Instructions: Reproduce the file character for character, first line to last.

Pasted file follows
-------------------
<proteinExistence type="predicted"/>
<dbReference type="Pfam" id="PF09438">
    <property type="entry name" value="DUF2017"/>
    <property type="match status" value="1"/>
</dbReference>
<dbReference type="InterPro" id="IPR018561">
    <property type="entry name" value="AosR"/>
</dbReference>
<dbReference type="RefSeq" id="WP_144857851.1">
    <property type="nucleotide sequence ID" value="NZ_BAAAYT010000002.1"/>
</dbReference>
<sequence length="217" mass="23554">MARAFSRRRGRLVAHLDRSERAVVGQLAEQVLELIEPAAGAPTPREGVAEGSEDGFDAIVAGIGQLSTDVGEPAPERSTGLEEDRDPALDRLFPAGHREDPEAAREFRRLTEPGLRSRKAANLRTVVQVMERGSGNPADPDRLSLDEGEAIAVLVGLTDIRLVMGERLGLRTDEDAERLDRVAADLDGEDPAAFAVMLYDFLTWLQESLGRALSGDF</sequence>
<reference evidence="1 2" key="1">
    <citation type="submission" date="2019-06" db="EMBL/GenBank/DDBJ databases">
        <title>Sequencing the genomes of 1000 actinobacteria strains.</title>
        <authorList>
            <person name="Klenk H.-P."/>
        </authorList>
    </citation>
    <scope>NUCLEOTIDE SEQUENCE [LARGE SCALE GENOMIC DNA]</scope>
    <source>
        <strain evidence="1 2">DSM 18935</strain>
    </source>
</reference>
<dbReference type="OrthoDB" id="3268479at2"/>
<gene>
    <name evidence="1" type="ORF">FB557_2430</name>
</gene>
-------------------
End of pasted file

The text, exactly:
<proteinExistence type="predicted"/>
<dbReference type="Pfam" id="PF09438">
    <property type="entry name" value="DUF2017"/>
    <property type="match status" value="1"/>
</dbReference>
<dbReference type="InterPro" id="IPR018561">
    <property type="entry name" value="AosR"/>
</dbReference>
<dbReference type="RefSeq" id="WP_144857851.1">
    <property type="nucleotide sequence ID" value="NZ_BAAAYT010000002.1"/>
</dbReference>
<sequence length="217" mass="23554">MARAFSRRRGRLVAHLDRSERAVVGQLAEQVLELIEPAAGAPTPREGVAEGSEDGFDAIVAGIGQLSTDVGEPAPERSTGLEEDRDPALDRLFPAGHREDPEAAREFRRLTEPGLRSRKAANLRTVVQVMERGSGNPADPDRLSLDEGEAIAVLVGLTDIRLVMGERLGLRTDEDAERLDRVAADLDGEDPAAFAVMLYDFLTWLQESLGRALSGDF</sequence>
<reference evidence="1 2" key="1">
    <citation type="submission" date="2019-06" db="EMBL/GenBank/DDBJ databases">
        <title>Sequencing the genomes of 1000 actinobacteria strains.</title>
        <authorList>
            <person name="Klenk H.-P."/>
        </authorList>
    </citation>
    <scope>NUCLEOTIDE SEQUENCE [LARGE SCALE GENOMIC DNA]</scope>
    <source>
        <strain evidence="1 2">DSM 18935</strain>
    </source>
</reference>
<dbReference type="OrthoDB" id="3268479at2"/>
<gene>
    <name evidence="1" type="ORF">FB557_2430</name>
</gene>